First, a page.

The same is certainly not true of the violently antisemite films of Fritz Hippler. Other Nazi political films made propaganda for so-called euthanasia.

Forms of Political Cinema

Form has always been an important concern for political film makers. While some argued that radical films, in order to liberate the imagination of the spectator, have to break not only with the content but also with the form of Dominant cinema, the falsely reassuring clichés and stereotypes of conventional narrative film making, other directors such as Francesco Rosi, Costa Gavras, Ken Loach, Oliver Stone, Spike Lee or Lina Wertmüller preferred to work within mainstream cinema to reach a wider audience.

The subversive tradition dates back at least to the French avant-garde of the 1920s. Even in his more conventional films Luis Buñuel stuck to the spirit of outright revolt of L’age d’or. The bourgeoisie had to be expropriated and all its values destroyed, the surrealists believed. This spirit of revolt is also present in all films of Jean Vigo.

Against Hollywood

Classical documentary started by supporting the bolshevist regime or promoting a statist agenda in a rather paternalistic way (John Grierson). Both were opposed to 'bourgeois' feature film making.

Direct Cinema was a form of documentary film with a more liberal agenda. Using new techniques of sound recording, talking with ordinary people (as opposed to talking about them) became a central concern. Techniques of direct cinema were also used in early feminist cinema.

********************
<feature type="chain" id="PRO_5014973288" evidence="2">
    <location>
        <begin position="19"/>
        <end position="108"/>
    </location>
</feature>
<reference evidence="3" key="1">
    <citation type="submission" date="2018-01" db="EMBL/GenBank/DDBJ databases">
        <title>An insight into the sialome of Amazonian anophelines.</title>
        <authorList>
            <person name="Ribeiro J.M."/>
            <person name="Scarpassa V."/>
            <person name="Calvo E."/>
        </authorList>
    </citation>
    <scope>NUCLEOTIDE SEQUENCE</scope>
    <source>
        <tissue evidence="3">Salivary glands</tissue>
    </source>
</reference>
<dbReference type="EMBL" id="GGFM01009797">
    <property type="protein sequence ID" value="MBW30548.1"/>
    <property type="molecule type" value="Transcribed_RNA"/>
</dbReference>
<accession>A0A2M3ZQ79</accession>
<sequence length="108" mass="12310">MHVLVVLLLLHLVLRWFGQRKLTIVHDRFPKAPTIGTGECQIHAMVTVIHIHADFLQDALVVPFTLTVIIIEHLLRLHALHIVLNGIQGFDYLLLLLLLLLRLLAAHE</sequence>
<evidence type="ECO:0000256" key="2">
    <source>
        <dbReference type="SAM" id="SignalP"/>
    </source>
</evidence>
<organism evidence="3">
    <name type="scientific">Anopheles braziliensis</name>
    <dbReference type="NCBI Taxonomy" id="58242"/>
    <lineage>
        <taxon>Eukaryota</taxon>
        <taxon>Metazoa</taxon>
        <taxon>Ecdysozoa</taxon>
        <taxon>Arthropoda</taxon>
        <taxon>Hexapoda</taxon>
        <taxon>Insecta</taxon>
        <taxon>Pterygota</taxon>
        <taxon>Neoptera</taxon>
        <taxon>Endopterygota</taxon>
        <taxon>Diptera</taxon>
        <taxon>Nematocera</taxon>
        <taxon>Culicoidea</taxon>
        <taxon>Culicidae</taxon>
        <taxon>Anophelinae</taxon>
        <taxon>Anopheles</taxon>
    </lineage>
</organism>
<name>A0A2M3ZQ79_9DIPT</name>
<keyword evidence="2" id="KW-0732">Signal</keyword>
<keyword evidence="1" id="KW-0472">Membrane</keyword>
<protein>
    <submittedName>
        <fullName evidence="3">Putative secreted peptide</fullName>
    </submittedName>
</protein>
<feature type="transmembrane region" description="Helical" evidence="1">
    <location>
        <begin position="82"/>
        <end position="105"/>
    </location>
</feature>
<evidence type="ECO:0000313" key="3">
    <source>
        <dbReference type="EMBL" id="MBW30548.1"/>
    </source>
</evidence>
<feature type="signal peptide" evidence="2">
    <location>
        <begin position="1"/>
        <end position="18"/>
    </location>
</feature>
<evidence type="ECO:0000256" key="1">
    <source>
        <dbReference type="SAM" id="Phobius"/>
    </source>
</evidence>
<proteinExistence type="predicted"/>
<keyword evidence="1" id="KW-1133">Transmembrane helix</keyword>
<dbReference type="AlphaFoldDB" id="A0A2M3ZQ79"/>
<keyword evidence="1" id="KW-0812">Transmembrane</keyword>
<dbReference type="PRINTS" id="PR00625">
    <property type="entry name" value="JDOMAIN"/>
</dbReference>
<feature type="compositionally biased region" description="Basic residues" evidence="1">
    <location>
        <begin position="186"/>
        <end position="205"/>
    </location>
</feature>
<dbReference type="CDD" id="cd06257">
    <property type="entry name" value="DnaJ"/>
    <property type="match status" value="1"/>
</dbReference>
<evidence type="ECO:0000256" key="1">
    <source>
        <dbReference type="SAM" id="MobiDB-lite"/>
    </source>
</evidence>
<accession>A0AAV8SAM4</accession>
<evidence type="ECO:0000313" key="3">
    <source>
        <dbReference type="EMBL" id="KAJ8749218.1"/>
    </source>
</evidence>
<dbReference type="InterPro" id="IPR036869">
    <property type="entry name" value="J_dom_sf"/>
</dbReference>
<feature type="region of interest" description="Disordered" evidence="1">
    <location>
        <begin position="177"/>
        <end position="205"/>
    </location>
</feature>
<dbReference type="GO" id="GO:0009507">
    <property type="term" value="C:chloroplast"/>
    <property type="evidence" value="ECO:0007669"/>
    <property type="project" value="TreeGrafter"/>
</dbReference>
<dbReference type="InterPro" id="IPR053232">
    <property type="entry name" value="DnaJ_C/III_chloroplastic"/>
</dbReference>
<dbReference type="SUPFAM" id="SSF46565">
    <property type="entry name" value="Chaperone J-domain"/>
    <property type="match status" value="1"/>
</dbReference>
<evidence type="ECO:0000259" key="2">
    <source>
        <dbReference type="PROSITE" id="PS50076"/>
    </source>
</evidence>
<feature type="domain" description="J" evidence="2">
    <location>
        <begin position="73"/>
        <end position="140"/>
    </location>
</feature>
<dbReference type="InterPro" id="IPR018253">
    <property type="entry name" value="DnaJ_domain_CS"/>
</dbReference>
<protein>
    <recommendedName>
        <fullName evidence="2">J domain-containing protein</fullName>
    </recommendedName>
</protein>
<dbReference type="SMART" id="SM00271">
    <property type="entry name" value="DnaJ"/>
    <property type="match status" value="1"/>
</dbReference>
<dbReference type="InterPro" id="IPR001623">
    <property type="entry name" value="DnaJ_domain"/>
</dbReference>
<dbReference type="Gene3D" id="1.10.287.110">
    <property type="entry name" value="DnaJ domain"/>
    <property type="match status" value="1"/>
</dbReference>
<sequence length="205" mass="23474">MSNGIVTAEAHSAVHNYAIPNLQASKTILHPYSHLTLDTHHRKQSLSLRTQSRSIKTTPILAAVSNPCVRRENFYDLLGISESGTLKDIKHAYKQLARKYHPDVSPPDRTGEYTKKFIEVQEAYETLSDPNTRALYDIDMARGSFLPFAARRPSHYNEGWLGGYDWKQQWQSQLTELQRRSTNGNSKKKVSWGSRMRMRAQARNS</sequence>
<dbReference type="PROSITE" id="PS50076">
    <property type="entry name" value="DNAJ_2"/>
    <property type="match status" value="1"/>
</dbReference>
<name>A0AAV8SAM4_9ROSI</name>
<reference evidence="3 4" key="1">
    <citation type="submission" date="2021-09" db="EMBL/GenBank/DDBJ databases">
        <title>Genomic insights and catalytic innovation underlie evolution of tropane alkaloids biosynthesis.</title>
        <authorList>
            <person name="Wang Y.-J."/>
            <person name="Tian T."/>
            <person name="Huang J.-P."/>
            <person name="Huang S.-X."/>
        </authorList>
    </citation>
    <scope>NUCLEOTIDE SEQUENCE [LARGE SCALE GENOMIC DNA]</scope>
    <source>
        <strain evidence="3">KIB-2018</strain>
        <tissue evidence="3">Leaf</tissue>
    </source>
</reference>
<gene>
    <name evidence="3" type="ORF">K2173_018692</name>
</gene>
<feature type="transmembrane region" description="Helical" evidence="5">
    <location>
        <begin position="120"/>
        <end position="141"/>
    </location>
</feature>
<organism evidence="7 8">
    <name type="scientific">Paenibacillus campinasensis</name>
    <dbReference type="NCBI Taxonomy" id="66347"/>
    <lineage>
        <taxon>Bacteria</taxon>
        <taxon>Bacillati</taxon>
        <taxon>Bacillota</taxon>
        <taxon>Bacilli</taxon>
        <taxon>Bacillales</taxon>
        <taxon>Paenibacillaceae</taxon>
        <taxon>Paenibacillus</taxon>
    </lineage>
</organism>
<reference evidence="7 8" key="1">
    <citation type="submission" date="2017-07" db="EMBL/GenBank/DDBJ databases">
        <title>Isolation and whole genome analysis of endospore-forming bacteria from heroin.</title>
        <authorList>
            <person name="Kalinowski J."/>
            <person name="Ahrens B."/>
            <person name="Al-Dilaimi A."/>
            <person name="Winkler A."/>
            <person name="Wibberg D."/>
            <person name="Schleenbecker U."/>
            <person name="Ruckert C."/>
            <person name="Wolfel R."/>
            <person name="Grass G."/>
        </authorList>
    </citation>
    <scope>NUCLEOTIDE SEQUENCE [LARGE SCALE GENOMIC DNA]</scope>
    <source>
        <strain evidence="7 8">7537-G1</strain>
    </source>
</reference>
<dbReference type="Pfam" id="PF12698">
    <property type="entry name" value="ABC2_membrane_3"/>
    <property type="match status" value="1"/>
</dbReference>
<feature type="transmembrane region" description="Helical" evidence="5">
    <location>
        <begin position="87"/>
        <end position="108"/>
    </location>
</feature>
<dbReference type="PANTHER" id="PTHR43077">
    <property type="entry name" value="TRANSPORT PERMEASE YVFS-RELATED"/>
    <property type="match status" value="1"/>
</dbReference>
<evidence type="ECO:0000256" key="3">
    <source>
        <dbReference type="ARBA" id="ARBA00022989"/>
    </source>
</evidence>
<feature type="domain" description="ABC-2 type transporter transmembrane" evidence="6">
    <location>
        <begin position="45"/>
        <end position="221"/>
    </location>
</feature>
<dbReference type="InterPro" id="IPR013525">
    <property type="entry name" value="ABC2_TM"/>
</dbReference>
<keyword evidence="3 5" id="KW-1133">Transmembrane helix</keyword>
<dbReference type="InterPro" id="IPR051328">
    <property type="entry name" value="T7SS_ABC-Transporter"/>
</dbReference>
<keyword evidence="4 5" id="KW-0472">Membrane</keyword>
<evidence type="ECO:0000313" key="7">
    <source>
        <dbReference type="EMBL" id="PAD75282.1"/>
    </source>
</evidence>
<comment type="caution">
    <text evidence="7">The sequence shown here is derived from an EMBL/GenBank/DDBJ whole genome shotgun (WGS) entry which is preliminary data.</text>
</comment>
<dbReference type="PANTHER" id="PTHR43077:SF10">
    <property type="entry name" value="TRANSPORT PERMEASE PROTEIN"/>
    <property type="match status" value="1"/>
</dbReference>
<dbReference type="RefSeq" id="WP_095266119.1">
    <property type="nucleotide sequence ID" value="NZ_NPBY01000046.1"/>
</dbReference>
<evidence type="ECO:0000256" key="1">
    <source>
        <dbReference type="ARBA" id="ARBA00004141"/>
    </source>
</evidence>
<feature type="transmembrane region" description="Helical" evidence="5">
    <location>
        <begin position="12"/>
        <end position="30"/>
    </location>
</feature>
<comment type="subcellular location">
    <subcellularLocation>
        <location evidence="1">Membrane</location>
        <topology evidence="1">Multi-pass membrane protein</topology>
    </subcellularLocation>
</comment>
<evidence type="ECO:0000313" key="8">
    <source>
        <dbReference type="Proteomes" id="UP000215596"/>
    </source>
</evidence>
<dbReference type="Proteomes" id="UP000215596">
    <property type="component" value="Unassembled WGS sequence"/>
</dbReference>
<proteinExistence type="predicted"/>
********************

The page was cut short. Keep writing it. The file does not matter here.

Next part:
In the 1960s emerged Third World Cinema or Third Cinema and other forms of radical cinema which were not only concerned with immediate observation (like direct cinema) but rather with political and historical analysis and calls to action.

As Amos Vogel and other have pointed out, the subversion of dominant ideologies can even happen by formal means without an explicit political content.

Remembering

Especially in the last decades of the twentieth century many film makers saw remembrance and reflection upon major collective crimes (like the Holocaust) and disasters (like the Chernobyl disaster) as their political and moral duty.

Current topics

Since a few years a renewed interest in openly addressing current problems is apparent, especially in the context of the controversial discussions about globalization.

Selected filmography

The following is a listing of notable political films or political films made by notable directors:
D. W. Griffith's highly controversial film, which glorifies the Ku Klux Klan, is widely considered to be a masterpiece because of its impact on the development of the cinema. The basic structure consists of a description of an idealized lost idyll ("the Old South"), the disruption of this order during reconstruction after the Civil War, and the restoration of White supremacy, which is shown a legitimate goal that unites the former enemies. In the end the leader of the Ku Klux Klan secures his private happiness too and the alleged idyll is restored.

See also

Bibliography




Unless indicated otherwise, the text in this article is either based on Wikipedia article "Political cinema" or another language Wikipedia page thereof used under the terms of the GNU Free Documentation License; or on original research by Jahsonic and friends. See Art and Popular Culture's copyright notice.